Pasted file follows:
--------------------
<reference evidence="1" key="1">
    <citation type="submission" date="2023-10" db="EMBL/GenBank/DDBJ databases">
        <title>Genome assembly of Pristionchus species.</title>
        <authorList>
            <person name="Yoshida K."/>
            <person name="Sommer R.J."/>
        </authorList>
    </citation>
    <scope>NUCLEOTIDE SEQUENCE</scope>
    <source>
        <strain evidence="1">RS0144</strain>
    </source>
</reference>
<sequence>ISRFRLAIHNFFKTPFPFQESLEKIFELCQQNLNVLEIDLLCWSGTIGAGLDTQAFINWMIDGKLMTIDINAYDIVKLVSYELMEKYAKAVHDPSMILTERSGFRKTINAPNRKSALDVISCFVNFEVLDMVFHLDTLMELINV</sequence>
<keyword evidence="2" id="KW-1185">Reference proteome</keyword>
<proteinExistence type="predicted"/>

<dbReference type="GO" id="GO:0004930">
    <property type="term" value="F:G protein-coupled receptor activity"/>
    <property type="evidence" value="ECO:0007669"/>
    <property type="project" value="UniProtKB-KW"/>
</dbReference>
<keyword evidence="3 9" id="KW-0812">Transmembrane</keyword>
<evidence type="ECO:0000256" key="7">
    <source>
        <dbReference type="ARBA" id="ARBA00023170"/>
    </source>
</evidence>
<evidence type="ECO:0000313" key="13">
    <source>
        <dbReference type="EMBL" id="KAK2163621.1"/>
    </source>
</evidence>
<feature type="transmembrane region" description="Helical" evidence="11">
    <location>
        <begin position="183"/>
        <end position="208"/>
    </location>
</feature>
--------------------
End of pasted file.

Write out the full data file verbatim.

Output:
<reference evidence="1" key="1">
    <citation type="submission" date="2023-10" db="EMBL/GenBank/DDBJ databases">
        <title>Genome assembly of Pristionchus species.</title>
        <authorList>
            <person name="Yoshida K."/>
            <person name="Sommer R.J."/>
        </authorList>
    </citation>
    <scope>NUCLEOTIDE SEQUENCE</scope>
    <source>
        <strain evidence="1">RS0144</strain>
    </source>
</reference>
<sequence>ISRFRLAIHNFFKTPFPFQESLEKIFELCQQNLNVLEIDLLCWSGTIGAGLDTQAFINWMIDGKLMTIDINAYDIVKLVSYELMEKYAKAVHDPSMILTERSGFRKTINAPNRKSALDVISCFVNFEVLDMVFHLDTLMELINV</sequence>
<keyword evidence="2" id="KW-1185">Reference proteome</keyword>
<proteinExistence type="predicted"/>

<dbReference type="GO" id="GO:0004930">
    <property type="term" value="F:G protein-coupled receptor activity"/>
    <property type="evidence" value="ECO:0007669"/>
    <property type="project" value="UniProtKB-KW"/>
</dbReference>
<keyword evidence="3 9" id="KW-0812">Transmembrane</keyword>
<evidence type="ECO:0000256" key="7">
    <source>
        <dbReference type="ARBA" id="ARBA00023170"/>
    </source>
</evidence>
<evidence type="ECO:0000313" key="13">
    <source>
        <dbReference type="EMBL" id="KAK2163621.1"/>
    </source>
</evidence>
<feature type="transmembrane region" description="Helical" evidence="11">
    <location>
        <begin position="183"/>
        <end position="208"/>
    </location>
</feature>